Skip to Content


« Back to Glossary Index

**History and Cultivation**:
Ginseng mentioned in Shen Nong Pharmacopoeia in 196 AD
– Li Shizhen described ginseng as a tonic in 1596
– Control over ginseng fields in China and Korea in 16th century
Ginseng found in cooler climates like Korean Peninsula and Canada
– Panax vietnamensis is the southernmost known species
– Wild ginseng grows naturally in mountains
– Wild American ginseng used by Native Americans
– Cultivated ginseng is less expensive than wild ginseng
– Cultivated ginseng planted on mountains by humans
Ginseng seed does not germinate until the second spring
– Cultivated ginseng requires stratification process

**Production and Global Sales**:
– Global sales of ginseng exceeded $2 billion in 2013
– China is the largest consumer of commercial ginseng
– Majority of ginseng produced in China, South Korea, Canada, and the US
– South Korea produces Korean ginseng, while China produces P. ginseng and P. notoginseng
– Canada and the US produce mostly American ginseng

**Uses and Consumption**:
Ginseng included in energy drinks and herbal teas
Ginseng used in Korean cuisine in banchan and guk
– Ginseng-infused tea and liquor consumed
Ginseng leaves used in preparing Asian soups and beverages
– No conclusive modern research on ginseng’s biological effects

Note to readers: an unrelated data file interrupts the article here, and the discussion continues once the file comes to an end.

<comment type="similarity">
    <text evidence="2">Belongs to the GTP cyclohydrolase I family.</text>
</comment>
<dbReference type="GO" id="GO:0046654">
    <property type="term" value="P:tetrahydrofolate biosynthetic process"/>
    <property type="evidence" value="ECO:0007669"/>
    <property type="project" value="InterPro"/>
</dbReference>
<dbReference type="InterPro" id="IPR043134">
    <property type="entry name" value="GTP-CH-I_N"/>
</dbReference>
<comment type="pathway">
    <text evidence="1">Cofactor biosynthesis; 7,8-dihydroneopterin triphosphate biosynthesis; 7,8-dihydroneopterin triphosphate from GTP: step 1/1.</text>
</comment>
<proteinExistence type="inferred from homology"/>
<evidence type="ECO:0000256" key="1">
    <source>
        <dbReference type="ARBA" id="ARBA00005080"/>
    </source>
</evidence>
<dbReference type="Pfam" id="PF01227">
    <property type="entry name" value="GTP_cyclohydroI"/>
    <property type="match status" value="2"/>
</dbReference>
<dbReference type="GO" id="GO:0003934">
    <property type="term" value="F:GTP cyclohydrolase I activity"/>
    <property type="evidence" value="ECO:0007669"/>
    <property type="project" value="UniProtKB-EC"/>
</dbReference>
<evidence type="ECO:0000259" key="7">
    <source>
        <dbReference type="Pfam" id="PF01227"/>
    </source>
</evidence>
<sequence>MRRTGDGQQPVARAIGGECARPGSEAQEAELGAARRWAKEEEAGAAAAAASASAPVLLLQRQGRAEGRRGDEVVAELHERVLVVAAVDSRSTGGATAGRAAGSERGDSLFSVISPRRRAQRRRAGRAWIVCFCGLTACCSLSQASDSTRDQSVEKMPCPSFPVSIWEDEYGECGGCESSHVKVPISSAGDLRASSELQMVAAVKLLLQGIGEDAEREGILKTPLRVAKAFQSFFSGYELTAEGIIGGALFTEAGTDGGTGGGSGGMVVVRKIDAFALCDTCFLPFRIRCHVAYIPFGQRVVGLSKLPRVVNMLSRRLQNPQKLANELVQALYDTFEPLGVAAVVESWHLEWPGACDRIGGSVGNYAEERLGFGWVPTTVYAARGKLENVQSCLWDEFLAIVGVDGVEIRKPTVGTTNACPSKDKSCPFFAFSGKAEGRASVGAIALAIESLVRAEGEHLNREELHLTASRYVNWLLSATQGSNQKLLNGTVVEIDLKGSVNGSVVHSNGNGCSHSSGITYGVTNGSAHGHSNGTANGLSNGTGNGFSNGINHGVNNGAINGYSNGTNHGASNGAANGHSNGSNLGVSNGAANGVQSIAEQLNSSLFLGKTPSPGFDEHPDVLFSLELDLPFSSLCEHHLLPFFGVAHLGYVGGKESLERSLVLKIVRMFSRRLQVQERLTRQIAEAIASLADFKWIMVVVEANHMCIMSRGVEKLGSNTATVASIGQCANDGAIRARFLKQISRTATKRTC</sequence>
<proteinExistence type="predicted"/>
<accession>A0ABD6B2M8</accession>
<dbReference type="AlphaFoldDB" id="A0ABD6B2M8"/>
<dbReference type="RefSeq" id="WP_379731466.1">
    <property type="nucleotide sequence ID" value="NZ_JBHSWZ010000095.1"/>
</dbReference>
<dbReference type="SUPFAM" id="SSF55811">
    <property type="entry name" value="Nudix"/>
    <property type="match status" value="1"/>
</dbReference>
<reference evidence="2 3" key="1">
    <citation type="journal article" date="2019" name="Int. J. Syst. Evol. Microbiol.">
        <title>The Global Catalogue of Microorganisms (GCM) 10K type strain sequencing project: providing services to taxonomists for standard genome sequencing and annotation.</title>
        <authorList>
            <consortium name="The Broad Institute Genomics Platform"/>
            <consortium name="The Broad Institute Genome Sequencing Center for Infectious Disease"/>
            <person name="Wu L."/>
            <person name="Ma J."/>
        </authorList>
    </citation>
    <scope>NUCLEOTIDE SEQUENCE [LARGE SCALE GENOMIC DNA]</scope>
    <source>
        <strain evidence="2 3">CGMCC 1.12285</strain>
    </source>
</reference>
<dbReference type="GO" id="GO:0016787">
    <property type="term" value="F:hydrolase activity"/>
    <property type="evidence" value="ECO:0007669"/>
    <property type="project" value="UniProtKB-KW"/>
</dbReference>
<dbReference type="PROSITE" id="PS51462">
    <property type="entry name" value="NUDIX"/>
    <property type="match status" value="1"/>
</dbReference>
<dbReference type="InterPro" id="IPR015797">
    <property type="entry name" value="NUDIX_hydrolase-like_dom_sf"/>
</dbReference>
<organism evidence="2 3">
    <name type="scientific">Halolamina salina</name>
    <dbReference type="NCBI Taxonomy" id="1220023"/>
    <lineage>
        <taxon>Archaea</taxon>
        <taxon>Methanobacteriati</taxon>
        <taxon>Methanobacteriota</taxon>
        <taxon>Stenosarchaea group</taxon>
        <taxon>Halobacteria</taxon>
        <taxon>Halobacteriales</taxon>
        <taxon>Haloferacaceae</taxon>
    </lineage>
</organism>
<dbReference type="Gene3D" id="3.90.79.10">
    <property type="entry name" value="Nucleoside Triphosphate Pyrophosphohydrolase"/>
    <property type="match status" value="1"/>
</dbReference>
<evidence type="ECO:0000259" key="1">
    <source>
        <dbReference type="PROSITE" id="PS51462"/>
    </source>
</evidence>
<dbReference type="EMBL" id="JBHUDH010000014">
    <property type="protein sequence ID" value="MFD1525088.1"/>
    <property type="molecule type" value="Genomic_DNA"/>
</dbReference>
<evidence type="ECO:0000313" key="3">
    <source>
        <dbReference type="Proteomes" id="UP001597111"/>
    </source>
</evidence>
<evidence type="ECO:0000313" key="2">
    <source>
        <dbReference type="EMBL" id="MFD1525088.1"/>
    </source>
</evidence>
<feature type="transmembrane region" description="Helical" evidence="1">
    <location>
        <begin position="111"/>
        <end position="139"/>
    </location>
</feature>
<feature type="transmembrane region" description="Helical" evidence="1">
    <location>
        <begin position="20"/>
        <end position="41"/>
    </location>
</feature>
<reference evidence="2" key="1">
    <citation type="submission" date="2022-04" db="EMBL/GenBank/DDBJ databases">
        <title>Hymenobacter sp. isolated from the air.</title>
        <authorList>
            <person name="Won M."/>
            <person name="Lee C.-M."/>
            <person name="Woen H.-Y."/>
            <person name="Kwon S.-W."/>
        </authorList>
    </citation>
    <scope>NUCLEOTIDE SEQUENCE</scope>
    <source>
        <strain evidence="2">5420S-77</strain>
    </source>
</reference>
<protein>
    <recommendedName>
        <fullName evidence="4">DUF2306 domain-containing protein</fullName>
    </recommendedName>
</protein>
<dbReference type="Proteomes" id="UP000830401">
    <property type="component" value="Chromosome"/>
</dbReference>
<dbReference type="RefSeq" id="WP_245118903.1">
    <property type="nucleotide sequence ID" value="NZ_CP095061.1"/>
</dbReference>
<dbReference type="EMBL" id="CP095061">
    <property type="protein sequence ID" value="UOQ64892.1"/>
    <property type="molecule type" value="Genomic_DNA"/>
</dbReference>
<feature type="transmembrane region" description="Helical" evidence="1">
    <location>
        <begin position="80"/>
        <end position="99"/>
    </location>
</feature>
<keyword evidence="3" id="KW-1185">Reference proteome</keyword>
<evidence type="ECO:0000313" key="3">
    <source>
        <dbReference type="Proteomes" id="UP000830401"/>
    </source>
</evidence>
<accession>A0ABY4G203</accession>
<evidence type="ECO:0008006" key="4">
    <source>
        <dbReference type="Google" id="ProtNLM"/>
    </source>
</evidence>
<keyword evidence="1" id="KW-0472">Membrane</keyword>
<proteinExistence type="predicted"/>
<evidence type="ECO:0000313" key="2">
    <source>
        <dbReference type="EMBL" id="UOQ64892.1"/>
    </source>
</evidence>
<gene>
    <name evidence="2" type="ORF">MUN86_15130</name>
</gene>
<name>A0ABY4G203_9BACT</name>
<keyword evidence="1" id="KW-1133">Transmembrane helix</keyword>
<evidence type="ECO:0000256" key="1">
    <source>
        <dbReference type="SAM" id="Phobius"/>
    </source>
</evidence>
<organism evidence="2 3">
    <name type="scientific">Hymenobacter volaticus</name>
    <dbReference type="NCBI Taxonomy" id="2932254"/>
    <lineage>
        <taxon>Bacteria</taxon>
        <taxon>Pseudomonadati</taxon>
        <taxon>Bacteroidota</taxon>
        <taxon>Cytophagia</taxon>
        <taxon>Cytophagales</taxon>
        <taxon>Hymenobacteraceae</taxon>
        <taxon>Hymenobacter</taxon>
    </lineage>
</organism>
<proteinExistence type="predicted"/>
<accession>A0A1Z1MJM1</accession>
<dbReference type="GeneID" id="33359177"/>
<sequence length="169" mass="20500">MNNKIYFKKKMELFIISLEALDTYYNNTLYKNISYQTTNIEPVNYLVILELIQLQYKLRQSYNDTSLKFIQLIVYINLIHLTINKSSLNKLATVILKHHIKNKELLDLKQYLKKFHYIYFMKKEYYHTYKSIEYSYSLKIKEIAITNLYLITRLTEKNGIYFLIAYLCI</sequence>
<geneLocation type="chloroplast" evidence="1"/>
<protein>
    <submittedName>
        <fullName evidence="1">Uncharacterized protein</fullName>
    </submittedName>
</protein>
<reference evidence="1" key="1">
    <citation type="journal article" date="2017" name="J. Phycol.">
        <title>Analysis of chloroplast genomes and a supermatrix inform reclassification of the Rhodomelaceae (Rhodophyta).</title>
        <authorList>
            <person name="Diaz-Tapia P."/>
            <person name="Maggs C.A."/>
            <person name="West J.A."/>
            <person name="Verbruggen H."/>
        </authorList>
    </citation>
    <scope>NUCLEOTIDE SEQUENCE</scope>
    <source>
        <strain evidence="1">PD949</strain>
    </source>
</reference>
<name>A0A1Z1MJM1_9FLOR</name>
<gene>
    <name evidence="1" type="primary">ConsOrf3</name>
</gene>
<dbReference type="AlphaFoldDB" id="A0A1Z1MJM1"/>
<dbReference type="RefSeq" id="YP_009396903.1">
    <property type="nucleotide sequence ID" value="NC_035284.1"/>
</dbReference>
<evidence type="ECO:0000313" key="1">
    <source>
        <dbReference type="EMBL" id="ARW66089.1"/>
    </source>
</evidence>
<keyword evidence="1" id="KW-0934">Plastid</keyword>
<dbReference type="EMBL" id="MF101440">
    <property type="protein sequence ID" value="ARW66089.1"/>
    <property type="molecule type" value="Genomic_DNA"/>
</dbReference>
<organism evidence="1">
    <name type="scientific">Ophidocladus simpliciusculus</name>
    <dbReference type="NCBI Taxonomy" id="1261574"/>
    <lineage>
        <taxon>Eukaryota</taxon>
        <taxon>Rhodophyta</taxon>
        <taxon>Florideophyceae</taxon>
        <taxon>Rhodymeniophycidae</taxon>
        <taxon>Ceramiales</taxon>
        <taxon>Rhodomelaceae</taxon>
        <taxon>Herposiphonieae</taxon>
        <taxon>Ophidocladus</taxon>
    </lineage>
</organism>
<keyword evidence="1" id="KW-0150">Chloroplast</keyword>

**Safety, Side Effects, and Overdose**:
Ginseng supplements lack pre-market FDA approval like pharmaceutical drugs
– Discrepancies between labeled ingredients and actual components are common
– Generally, ginseng has a good safety profile, but long-term use may lead to adverse effects
– Symptoms of mild overdose include dry mouth, irritability, and increased body temperature
– Severe overdose symptoms may include seizures, convulsions, and delirium
– Acute overdose of ginseng can lead to bleeding

**Terminology, Etymology, and Miscellaneous**:
– The word ‘ginseng’ originates from the Teochew Chinese term ‘jîn-sim’
– The English word ‘ginseng’ comes from the Teochew Chinese ‘jîn-sim’
– The Korean term ‘insam’ refers to cultivated ginseng
– Various Chinese names for ginseng denote its characteristics and types
– Concerns exist regarding ginseng’s interactions with certain medications
– Reports of adverse effects like skin rashes and headaches are associated with ginseng use
– Lack of data exists on the safety and efficacy of ginseng in lactating mothers and infants

Ginseng (Wikipedia)

Ginseng (/ˈɪnsɛŋ/) is the root of plants in the genus Panax, such as Korean ginseng (P. ginseng), South China ginseng (P. notoginseng), and American ginseng (P. quinquefolius), characterized by the presence of ginsenosides and gintonin. Ginseng is common in the cuisines and medicines of China and Korea.

A root of cultivated Korean ginseng (Panax ginseng)

Ginseng has been used in traditional medicine over centuries, though modern clinical research is inconclusive about its medical effectiveness. There is no substantial evidence that ginseng is effective for treating any medical condition and it has not been approved by the US Food and Drug Administration (FDA) to treat or prevent a disease or to provide a health benefit. Although ginseng is sold as a dietary supplement, inconsistent manufacturing practices for supplements have led to analyses of some ginseng products contaminated with toxic metals or unrelated filler compounds, and its excessive use may have adverse effects or untoward interactions with prescription drugs.

« Back to Glossary Index